CDC’s Cory ’91 Speaks on COVID-19 and Public Health

Janine Cory '91

Janine Cory ’91

(By Bill Holder ’75)

In this Q&A we speak with Janine Cory ’91, MPH, about COVID-19 myths, vaccinations and vaccine hesitancy, pediatric transmission, health literacy, and more. Cory is the Associate Director of Communications for the CDC COVID-19 Response, Vaccine Task Force.

For more information on Wesleyan’s efforts dealing with COVID-19, visit the Keep Wes Safe website.

Q: How did you first become interested in public health? Was there a particular experience, issue, or Wesleyan course that influenced you? What led you to focus on risk communication?

A: I was actually lucky enough to be accepted into a pilot program at Mt. Sinai Medical School in 1989 that accepted a few students from Wesleyan and a couple of other schools. The idea was to take non-traditional pre-med students (I was an anthropology-sociology major) and do clinical rotations and a laboratory rotation.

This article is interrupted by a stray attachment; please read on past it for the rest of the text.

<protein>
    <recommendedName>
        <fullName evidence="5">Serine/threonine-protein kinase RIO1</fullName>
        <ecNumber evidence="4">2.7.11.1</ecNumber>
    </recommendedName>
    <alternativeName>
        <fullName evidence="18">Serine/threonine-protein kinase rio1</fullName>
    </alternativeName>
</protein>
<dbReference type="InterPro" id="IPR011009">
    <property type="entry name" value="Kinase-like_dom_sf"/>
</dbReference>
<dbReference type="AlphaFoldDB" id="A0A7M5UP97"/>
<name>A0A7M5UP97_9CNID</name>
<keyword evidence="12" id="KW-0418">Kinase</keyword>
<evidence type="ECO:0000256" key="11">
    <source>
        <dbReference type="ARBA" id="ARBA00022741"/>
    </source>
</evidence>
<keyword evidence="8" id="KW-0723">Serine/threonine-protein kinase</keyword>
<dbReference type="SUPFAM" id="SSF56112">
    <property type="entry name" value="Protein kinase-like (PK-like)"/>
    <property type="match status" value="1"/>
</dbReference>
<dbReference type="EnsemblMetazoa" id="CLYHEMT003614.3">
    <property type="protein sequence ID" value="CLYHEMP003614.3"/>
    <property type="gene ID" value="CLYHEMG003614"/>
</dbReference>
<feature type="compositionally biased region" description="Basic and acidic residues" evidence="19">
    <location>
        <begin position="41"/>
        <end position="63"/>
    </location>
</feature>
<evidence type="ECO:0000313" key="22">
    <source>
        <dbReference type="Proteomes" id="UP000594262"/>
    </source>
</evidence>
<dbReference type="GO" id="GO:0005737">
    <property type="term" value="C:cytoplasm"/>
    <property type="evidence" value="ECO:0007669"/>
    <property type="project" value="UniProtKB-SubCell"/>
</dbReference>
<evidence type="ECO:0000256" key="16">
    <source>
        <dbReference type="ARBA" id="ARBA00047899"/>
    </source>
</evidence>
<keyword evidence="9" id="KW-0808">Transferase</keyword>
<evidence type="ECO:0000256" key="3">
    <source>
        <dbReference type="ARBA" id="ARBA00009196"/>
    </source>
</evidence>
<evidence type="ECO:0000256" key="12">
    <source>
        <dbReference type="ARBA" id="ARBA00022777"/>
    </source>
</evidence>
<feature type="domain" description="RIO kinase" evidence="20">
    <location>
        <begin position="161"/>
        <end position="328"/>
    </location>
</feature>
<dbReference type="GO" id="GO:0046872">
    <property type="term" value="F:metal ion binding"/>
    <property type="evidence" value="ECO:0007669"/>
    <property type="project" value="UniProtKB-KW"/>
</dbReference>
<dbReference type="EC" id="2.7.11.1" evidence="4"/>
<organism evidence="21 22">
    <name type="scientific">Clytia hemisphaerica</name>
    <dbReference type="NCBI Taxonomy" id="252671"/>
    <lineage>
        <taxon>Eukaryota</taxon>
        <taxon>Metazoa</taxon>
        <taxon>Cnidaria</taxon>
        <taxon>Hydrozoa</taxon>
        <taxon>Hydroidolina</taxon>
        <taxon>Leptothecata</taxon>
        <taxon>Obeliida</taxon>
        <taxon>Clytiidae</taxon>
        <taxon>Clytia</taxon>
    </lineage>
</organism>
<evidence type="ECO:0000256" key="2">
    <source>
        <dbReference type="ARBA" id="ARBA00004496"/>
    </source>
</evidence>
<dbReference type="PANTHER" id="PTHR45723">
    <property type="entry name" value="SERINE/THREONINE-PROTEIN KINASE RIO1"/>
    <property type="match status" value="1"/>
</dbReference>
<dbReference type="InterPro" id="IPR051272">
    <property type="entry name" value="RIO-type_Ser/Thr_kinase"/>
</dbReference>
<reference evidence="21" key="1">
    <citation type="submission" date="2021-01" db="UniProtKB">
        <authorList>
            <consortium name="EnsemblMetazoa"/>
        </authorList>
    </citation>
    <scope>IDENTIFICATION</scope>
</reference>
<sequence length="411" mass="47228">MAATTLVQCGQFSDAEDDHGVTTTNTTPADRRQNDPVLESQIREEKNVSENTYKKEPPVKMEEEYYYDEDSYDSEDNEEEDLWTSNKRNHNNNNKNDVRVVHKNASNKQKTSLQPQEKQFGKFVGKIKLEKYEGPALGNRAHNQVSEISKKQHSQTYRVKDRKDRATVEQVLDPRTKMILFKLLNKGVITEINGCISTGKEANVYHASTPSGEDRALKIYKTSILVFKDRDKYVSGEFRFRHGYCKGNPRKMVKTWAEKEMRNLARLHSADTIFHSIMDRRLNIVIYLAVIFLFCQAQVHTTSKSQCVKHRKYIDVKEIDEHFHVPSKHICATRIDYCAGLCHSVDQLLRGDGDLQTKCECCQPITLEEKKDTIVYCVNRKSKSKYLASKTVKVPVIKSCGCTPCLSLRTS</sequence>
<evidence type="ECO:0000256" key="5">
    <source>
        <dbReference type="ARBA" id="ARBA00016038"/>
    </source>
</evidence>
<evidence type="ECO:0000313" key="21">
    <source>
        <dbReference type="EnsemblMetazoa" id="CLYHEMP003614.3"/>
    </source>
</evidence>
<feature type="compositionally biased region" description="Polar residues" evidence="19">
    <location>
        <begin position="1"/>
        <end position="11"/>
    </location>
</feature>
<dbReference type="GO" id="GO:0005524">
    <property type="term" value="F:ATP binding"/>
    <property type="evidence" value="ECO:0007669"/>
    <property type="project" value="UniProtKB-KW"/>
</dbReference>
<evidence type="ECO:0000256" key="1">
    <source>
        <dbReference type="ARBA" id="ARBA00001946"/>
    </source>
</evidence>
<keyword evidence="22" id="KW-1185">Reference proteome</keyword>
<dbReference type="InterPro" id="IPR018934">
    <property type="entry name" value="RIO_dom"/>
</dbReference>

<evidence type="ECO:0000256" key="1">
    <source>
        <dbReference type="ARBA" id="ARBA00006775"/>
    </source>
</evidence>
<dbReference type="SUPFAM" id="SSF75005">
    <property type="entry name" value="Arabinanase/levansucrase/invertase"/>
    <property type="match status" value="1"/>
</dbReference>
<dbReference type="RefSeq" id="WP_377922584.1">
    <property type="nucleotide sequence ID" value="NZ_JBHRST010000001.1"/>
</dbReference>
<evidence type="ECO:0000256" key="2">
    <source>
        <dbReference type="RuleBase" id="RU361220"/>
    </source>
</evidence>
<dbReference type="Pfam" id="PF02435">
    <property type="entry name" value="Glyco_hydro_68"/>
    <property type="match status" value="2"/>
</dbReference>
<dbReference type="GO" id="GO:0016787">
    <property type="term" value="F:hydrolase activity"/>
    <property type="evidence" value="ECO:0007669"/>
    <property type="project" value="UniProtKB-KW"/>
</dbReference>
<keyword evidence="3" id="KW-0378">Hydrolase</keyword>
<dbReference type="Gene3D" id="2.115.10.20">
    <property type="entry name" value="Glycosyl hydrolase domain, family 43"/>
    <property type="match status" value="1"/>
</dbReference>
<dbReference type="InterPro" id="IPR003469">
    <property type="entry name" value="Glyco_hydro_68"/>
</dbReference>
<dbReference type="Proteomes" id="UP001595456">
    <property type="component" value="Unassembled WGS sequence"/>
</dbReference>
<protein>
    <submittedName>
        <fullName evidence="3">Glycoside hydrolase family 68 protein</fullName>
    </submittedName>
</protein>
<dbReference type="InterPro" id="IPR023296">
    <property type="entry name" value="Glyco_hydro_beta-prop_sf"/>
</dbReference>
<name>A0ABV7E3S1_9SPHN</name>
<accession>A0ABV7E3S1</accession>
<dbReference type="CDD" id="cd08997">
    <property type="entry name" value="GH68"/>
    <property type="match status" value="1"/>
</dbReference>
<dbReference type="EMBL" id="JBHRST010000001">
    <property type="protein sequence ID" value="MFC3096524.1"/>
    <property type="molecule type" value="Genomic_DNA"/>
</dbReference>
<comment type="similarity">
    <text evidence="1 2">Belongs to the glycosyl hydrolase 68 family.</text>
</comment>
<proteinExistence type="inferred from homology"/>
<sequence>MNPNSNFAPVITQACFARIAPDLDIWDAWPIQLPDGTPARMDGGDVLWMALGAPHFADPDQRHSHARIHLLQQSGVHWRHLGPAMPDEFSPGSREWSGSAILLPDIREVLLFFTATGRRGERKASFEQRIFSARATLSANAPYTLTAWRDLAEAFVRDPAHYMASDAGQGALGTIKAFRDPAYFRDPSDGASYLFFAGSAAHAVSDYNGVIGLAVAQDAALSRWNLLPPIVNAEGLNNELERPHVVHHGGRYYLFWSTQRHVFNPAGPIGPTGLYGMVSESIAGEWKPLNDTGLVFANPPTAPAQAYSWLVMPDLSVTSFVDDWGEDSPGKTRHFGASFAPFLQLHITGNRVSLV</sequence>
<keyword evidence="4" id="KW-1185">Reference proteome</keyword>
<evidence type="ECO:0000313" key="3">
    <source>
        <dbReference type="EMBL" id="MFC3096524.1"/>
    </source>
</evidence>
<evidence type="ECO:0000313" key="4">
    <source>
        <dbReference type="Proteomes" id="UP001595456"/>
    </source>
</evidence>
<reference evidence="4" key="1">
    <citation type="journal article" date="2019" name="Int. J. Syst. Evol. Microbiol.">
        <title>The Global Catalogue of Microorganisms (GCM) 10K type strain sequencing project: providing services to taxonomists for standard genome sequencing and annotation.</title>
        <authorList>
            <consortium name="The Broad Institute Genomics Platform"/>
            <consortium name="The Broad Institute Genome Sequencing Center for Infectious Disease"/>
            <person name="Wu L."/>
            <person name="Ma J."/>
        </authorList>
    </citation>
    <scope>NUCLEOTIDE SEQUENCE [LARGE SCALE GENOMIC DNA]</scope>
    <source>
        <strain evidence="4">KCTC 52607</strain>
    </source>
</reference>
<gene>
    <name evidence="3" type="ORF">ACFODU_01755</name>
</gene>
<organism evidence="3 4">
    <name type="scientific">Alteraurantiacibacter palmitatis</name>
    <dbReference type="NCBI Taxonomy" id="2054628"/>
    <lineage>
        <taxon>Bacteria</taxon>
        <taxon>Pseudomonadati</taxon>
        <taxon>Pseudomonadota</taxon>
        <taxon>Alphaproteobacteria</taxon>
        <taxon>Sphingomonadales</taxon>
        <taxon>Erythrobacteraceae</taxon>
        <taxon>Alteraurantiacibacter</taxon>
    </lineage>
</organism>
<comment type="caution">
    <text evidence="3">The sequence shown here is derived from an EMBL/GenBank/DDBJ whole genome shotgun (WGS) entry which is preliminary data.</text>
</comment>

I was expecting to cut up worms or something in my lab rotation, but it was what I would now label as public health and epidemiology. I discovered I had a knack for survey design and analysis during that summer and realized that public health was the intersection of medicine and sociology that I had been looking for. Even at that point, the idea of risk communication and plain language really made sense. Some of the survey questions asked consumers “is the angle of your desk and chair between 18-24 degrees?” I re-wrote it based on what probably seems obvious to everyone reading this now—don’t assume that most people would know the exact angle of their chair. When you’re collecting data, you have to make sure it’s useable in a way that helps you move forward to answer real questions.